By Michael Gottlieb, B. Sc.
How the Mentally Ill Have Been Abandoned by the Ills of a Society Gone Bad
Note: The opinions expressed in this article do not necessarily represent those of City Voices, its writers or its staff.
Reform of the mental health system in the U.S. was well underway when President John F. Kennedy endorsed this new era in mental health in a 1963 speech. He called for a “bold new approach” in which “reliance on the cold mercy of custodial isolation will be supplanted by the open warmth of community concern and capability.”
One of President Kennedy’s sisters suffered from severe mental illness and back in the 1930s and 1940s they used brain lobotomy. What was Kennedy’s interest or attitude toward the mentally ill and mental health?
Kennedy agreed that locking people away in mental hospitals was inhumane and indecent. He was open to the psychiatrists and activists who wanted local community mental health centers. But Kennedy could not persuade the U.S. Congress to fund that program. So when psychiatric hospitals were closed and the patients discharged, they had to fend for themselves.
Electric shock ‘therapy’ (aka electro convulsive ‘therapy’) was popular for a while. Psychoanalysis seems to have lost out to cognitive behavior therapy and behavior modification therapy. And of course, psychiatric chemical medications. No primal therapy or orthomolecular (nutritional psychiatry) therapy. Those would be the two primary healing tools for mental illness.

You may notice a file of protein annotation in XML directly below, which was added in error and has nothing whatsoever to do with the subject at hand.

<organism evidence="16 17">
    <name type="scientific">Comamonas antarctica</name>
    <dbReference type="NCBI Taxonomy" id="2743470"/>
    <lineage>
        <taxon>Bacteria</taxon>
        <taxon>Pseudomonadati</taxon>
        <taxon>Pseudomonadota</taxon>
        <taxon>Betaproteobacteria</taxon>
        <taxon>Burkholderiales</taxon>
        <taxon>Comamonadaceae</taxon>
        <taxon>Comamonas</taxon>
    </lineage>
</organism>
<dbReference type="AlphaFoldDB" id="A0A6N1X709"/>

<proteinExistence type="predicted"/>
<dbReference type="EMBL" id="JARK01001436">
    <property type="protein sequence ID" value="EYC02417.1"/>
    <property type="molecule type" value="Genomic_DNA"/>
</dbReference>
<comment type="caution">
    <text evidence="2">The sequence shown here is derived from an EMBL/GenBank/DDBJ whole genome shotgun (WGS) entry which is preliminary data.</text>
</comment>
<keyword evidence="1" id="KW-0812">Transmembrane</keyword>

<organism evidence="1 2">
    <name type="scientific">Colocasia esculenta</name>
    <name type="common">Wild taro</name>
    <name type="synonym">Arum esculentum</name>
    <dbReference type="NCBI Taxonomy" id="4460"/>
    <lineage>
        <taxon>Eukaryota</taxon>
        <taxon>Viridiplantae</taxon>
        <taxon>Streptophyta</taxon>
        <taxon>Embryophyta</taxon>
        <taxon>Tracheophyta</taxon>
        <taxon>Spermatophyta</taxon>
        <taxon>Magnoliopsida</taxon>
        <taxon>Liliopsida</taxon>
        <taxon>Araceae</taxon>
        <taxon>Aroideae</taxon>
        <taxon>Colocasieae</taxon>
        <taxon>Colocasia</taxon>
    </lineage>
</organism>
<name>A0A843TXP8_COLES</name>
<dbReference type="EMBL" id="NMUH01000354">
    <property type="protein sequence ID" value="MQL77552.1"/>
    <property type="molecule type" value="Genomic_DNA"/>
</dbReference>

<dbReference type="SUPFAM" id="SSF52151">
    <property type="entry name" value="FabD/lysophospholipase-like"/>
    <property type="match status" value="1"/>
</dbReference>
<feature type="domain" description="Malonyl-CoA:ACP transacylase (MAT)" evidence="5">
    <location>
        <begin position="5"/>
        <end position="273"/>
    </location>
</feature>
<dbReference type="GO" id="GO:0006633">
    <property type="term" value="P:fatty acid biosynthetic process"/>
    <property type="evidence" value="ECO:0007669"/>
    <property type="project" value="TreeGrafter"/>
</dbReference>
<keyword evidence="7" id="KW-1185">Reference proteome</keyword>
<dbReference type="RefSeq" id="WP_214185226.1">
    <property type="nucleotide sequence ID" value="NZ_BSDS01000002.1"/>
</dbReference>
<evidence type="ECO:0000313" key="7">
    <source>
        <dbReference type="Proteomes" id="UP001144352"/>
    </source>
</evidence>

President John F. Kennedy tried to introduce compassion into society. However, society seems to operate according to two basic principles: Mindless hedonism (engaging in activities to satisfy personal pleasures and desires, regardless of how it affects or hurts other people, the environment, etc.) and “the ends justify the means.” Helping the severely mentally ill by creating local community support systems (housing, social support, financial support, etc.) did not jive with those values. Hedonism nullified any serious effort to help the weakest and most vulnerable members of society. They were abandoned and left to fend for themselves.
Fountain House is the rare example of a support system for people with severe mental illness. However, they do not focus on therapy or healing. Fountain House is predicated on the concept of having the mentally ill perform useful and meaningful work to give them a sense of dignity, self-worth and demonstrate that the mentally ill can be productive members of society. But they do not focus on healing the terrible wounds afflicting these folks.
These mental ‘wounds’ continue to fester unless they are accessed and healed through primal plus dream therapy, counseling, orthomolecular psychiatry, etc. The mental wounds fester and eventually manifest as serious and severe disease: Multiple sclerosis, arthritis, heart disease, cancers, etc. The premature death rate is directly related to the disunity of mind, heart and body, which eventually breaks down under the ‘weight’ and ‘pressure’ of repressed mental ‘wounds.’